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Easiest sound home movie system


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#1 John Adolfi

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Posted 11 August 2009 - 02:14 PM

With the extinction of super-8 sound striped film, what 16mm system is the easiest for a home movie set up? I would be all over an optical or magnetic single system if it ever exists like the Canon Scoopic 200. Is there anyone striping 16mm film. Was there ever an optical sound single system ever? If super-8 still had it I would put up with the image stabilization issues and shoot it constantly.
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#2 Charlie Peich

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Posted 11 August 2009 - 02:56 PM

Was there ever an optical sound single system ever?



Go to this site, all about Auricon Optical Sound cameras!
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#3 Robert Hughes

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Posted 19 August 2009 - 03:10 PM

The easiest sound movie system is - video! If you need to shoot with sound, run a video camera simultaneously. Not only does this give you effective backup (and a second angle if you wish) you get stereo 16-bit digital sound, automatically synced to video. All you need to do in post is match image to video and you're in sync!
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#4 Paul Vanderhoof

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Posted 20 September 2009 - 11:48 PM

You can still post-shoot-stripe Super 8mm. Wittner and a few other places still sell the striping supply and you can still find the striping machines on ebay and in Europe. As for recording sound directly on the film as you shoot, single sound, some sound super 8mm still shows up regularly on ebay, mostly kept in someone's freezer -- but usualy too pricey. Single sound 16mm seemed to have disappeared even more completely and I have only seen a little bit of it show up on ebay. CP, Auricon, Canon were the only ones to do single sytem sound that I know of.


The easiest sound movie system is - video! If you need to shoot with sound, run a video camera simultaneously. Not only does this give you effective backup (and a second angle if you wish) you get stereo 16-bit digital sound, automatically synced to video. All you need to do in post is match image to video and you're in sync!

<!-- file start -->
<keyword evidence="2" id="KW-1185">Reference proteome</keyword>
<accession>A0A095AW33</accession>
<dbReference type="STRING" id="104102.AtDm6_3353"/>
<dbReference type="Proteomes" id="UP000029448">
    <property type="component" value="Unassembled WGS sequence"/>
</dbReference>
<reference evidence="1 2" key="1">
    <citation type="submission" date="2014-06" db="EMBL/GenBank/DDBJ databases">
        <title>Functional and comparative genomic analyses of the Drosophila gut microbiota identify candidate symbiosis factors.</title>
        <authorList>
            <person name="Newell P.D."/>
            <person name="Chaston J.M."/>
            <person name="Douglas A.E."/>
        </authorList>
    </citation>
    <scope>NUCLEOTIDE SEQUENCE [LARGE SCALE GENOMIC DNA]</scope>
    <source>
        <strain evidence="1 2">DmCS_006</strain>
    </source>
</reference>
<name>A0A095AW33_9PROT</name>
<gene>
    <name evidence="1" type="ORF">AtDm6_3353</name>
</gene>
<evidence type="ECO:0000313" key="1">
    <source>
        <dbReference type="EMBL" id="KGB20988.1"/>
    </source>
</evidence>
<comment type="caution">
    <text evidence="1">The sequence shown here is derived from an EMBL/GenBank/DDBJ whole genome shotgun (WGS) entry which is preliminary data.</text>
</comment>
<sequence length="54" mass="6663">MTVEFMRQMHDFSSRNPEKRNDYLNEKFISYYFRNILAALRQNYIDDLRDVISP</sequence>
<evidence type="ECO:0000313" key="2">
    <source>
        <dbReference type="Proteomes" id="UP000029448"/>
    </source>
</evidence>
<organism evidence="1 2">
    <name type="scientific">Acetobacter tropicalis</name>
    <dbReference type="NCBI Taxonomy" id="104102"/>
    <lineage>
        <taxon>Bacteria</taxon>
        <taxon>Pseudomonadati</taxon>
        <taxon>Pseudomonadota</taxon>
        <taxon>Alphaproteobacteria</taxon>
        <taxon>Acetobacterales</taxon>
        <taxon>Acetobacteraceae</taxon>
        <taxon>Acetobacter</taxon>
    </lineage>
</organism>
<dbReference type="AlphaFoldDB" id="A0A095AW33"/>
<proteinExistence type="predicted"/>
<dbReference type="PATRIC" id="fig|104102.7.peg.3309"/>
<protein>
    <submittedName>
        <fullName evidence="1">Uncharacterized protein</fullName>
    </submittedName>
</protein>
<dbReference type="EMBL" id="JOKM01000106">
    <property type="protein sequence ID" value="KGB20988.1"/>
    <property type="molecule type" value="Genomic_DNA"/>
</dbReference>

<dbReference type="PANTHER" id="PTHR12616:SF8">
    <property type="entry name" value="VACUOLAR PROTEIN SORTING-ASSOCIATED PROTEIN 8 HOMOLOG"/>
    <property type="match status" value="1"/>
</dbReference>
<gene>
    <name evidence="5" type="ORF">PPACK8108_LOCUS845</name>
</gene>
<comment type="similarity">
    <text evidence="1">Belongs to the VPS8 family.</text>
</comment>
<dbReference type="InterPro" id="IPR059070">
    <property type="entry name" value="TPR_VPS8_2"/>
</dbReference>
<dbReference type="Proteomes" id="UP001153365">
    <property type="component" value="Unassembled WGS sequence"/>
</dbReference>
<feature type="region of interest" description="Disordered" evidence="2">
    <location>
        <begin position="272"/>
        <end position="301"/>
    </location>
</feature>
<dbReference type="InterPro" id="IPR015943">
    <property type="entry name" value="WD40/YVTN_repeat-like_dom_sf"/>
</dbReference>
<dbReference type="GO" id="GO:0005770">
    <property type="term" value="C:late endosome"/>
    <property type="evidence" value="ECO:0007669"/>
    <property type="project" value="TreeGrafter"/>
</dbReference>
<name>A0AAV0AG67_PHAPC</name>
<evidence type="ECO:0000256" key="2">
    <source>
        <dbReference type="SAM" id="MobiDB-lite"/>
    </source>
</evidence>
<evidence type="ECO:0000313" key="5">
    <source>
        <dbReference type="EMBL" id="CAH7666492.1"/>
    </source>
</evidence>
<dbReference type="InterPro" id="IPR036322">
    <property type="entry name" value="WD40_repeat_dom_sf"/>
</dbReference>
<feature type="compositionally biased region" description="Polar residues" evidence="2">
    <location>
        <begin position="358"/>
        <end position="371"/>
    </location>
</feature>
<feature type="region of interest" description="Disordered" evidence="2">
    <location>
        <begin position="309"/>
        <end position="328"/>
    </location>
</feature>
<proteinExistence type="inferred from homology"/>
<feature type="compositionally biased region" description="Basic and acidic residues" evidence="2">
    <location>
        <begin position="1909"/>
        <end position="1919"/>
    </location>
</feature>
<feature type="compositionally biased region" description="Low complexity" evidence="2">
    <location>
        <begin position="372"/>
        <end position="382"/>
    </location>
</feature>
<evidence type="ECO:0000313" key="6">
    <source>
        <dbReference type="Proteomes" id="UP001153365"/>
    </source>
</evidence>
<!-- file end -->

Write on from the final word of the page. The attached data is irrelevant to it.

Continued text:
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#5 Adam Garner

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Posted 29 September 2009 - 12:22 PM

I capture sound with a Zoom H4. It's a really handy portable digital recorder with stereo mics.

You'll have to sync sound with image in post. The easiest way to do that is with a clapboard. If you don't have an extra set of hands you can wild-sync it. Just listen for the faint clicking of your camera in the background and match up that way. Not easy for more than a few shots but it works. I've done it a few times.
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#6 Will Montgomery

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Posted 29 September 2009 - 02:53 PM

If you are transferring and editing on a computer, another easy sound system is to shoot simultaneously with a cheap digital camera in video mode. You can use some video cues like a clap board or even a flash going off to sync.

The audio on those is going to be generally better than a mag-stripe anyway and the short clips will work easily.
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#7 Leo Anthony Vale

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Posted 29 September 2009 - 03:41 PM

I capture sound with a Zoom H4. It's a really handy portable digital recorder with stereo mics.

You'll have to sync sound with image in post. The easiest way to do that is with a clapboard. If you don't have an extra set of hands you can wild-sync it. Just listen for the faint clicking of your camera in the background and match up that way. Not easy for more than a few shots but it works. I've done it a few times.


The original post seems to be asking about a single system sound camera for shooting reversal film.
No post, no prints, just project single system reversal original.

An optical sound Auricon cine-voice would be the most likely choice.
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#8 Adam Garner

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Posted 30 September 2009 - 04:46 PM

The original post seems to be asking about a single system sound camera for shooting reversal film.
No post, no prints, just project single system reversal original.

An optical sound Auricon cine-voice would be the most likely choice.


Indeed. OR, one could buy S8 sound film, which a guy on these boards occasionally posts about. They're all frozen... but cost a LOT. That's EASIEST, right?

I think you can still get sound film developed, right?... if you can find it?
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